Microsoft announces Xbox streaming stick and TV app for xCloud gaming


Xbox has quietly announced that it will be making a streaming stick that will allow gamers to play “on any TV or monitor.”

The news comes as part of an update to the Microsoft-owned video game giant, which was published ahead of the E3 conference.

The Streaming Stick might not be the only way Xbox wants to get more games into the hands of players, as it also says it’s working with “global TV makers to bring the Xbox experience directly into an Internet-connected TV without any problems.” Additional hardware can be embedded. Required except a controller.”

Microsoft’s head of Xbox Phil Spencer previously said that a dedicated app for game consoles could be coming to smart TVs and stream games directly, and it looks like it’s becoming a reality now.

This news was accompanied by the introduction of several changes to Xbox Game Pass: the company is working with telecommunications providers on new purchasing models such as Xbox All Access, encouraging payments over time rather than up-front of money. , is rolling out Game Pass Ultimate in Australia, Brazil, Mexico and Japan, and adding cloud gaming support directly to the Xbox app on PC.

Compared to Sony, which is struggling to provide players with a PS5 console due to a lack of a computer chip, Xbox is focused on its cloud gaming capabilities. The company also used this opportunity to reveal that cloud gaming on the browser will be available to all Xbox Game Pass Ultimate customers, whether they use Edge, Chrome, and Safari.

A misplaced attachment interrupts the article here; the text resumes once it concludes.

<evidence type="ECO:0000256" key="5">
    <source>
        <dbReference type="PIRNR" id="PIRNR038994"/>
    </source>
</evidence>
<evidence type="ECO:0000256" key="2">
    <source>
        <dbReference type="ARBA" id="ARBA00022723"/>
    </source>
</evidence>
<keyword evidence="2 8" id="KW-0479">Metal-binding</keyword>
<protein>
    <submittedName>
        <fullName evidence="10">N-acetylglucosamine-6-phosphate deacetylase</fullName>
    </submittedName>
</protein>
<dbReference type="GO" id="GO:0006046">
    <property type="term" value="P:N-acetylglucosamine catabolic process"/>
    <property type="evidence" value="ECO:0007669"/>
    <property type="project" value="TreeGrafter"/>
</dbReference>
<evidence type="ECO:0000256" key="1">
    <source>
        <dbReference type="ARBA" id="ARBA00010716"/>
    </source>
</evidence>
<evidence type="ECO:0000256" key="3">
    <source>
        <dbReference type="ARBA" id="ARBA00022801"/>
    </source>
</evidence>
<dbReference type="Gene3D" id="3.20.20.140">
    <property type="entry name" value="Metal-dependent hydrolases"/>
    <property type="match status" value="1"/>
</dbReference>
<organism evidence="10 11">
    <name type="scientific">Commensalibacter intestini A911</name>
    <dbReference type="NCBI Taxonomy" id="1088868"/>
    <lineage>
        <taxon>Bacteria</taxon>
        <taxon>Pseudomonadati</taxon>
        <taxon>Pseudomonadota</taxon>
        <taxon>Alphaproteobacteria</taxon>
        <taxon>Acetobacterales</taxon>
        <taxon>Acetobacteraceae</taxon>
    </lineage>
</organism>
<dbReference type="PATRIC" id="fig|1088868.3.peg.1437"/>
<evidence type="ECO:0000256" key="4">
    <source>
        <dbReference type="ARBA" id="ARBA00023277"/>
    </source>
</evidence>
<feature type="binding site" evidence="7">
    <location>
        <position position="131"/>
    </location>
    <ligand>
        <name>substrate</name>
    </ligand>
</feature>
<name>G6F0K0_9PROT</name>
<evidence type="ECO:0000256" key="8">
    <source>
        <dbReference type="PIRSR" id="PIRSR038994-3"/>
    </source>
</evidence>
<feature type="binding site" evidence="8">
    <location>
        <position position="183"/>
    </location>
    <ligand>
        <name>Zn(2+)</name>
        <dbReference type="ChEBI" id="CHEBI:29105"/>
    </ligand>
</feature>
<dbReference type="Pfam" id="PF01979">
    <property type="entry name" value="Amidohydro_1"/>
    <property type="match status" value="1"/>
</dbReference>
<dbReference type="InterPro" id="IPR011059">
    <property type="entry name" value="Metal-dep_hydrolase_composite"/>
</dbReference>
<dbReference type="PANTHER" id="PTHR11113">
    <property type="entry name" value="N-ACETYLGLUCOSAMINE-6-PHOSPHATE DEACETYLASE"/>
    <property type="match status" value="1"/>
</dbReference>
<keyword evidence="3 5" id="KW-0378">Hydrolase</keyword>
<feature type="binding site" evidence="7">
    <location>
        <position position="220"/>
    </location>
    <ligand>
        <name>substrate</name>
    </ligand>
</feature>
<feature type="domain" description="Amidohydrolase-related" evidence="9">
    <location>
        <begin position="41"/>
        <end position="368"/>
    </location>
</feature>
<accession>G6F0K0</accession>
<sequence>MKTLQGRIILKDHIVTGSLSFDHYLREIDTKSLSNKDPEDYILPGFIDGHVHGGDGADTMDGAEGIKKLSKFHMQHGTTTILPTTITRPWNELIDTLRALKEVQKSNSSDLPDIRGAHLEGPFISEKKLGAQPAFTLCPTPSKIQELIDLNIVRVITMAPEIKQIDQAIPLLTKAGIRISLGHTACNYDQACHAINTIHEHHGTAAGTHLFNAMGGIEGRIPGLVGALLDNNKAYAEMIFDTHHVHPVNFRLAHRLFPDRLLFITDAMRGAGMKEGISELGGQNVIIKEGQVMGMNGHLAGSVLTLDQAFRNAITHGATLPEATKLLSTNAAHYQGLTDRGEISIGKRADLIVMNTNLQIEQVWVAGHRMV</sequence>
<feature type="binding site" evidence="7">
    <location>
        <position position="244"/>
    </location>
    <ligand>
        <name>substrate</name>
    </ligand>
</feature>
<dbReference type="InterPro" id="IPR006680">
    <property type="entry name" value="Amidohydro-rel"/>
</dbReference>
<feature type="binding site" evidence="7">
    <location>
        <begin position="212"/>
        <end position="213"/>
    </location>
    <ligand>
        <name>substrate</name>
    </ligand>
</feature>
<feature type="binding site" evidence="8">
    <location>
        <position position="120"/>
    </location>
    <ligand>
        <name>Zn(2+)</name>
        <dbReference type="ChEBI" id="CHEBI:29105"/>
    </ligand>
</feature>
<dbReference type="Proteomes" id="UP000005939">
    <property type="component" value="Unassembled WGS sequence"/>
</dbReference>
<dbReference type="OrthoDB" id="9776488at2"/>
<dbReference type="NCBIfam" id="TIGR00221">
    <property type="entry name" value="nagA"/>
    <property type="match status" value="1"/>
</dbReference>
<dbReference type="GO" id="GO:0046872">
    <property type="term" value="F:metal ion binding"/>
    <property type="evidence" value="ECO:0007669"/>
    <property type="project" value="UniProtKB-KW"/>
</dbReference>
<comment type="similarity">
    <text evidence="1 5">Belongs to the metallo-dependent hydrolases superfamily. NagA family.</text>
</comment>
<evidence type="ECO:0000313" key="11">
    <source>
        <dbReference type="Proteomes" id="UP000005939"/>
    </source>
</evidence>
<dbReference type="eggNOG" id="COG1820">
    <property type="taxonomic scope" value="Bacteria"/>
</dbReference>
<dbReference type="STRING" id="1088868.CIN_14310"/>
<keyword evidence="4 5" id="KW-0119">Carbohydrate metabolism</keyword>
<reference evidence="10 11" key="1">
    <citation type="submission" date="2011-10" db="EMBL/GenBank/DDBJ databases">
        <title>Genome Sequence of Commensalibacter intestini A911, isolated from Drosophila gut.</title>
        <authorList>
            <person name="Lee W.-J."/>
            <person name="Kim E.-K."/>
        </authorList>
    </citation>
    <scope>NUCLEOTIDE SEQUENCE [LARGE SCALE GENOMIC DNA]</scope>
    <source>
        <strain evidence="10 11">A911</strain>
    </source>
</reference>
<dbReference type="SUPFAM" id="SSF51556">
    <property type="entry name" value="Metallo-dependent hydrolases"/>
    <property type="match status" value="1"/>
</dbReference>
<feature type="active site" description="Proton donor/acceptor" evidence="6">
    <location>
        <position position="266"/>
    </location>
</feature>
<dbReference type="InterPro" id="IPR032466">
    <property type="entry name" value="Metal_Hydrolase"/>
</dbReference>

The Safari rollout is a way to bring the app to iPhones and iPads, where Microsoft has had difficulty launching its xCloud service.

Microsoft’s xCloud apps are also banned from the App Store due to Apple regulations that prevent separate App Store options on iOS. These rules do not exist on Android, where smartphone makers such as Samsung and Huawei operate their own app stores.

But during the legal dispute between Epic Games and Apple, emails surfaced showing that Microsoft had taken steps to try and get xCloud as an app in the App Store, resulting in Another cloud gaming app Shadow that was previously removed by Apple from the App Store. Microsoft condemned this behavior as a “bad customer experience”.

If Netflix were placed under the same restrictions as Xbox, Microsoft’s Vice President of Xbox Business Development Lori Wright said in the lawsuit, “Netflix will no longer exist today [on iOS]. They will effectively not have a list of services that can be delivered on mobile. Every TV show, every film will be a different application.”

Apple has defended these moves by arguing that it helped bring xCloud to the iOS web browser without benefiting from the service, claiming that its tighter controls on its App Store would have helped keep users safer than Android. is.

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Credit: www.independent.co.uk /

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